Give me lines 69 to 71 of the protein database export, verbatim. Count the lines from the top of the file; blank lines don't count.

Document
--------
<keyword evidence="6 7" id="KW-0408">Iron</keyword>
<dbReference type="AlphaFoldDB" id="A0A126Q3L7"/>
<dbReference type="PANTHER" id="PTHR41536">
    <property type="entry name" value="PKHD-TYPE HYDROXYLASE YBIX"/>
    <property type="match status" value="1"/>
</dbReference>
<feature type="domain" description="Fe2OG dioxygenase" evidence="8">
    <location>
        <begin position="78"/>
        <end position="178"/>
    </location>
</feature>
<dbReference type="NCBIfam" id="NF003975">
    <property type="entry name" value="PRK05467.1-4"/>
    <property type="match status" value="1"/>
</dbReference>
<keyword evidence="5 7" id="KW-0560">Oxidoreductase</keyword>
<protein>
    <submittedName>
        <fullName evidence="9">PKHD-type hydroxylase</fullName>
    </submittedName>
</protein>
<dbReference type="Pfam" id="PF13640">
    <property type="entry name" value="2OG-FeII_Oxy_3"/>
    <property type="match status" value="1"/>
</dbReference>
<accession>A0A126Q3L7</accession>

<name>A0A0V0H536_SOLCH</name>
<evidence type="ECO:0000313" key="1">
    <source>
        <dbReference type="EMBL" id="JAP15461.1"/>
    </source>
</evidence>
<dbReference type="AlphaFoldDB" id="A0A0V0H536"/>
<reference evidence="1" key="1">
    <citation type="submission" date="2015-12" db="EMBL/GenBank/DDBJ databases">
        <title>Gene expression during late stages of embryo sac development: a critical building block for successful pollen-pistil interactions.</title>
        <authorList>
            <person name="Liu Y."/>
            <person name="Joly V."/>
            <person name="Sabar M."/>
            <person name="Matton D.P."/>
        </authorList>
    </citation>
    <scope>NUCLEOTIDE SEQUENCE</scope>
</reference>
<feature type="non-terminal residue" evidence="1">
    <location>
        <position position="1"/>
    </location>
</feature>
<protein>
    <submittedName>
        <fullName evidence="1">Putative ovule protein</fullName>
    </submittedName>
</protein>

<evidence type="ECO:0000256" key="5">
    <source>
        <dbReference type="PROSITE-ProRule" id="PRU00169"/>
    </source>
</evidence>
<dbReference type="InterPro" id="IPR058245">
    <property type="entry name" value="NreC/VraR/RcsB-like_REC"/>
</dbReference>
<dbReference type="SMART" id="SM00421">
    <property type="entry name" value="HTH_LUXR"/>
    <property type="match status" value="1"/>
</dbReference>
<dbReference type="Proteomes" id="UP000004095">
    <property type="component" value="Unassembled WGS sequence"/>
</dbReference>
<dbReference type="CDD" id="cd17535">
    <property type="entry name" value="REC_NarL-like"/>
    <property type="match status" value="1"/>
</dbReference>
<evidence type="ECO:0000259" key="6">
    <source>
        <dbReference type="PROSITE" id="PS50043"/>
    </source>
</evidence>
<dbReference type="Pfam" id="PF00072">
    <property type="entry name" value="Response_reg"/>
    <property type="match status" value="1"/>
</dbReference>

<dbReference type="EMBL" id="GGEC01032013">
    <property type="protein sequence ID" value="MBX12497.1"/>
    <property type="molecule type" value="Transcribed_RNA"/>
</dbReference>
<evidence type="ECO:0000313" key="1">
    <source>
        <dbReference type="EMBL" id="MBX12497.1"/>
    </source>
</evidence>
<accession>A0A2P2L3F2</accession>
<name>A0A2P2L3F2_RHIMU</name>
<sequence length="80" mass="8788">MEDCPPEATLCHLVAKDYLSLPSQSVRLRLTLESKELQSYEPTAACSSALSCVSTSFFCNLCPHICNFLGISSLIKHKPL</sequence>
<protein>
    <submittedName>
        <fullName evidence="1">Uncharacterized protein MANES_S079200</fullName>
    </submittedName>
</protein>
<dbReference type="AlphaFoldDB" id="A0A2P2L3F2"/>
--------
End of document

<dbReference type="Proteomes" id="UP000004095">
    <property type="component" value="Unassembled WGS sequence"/>
</dbReference>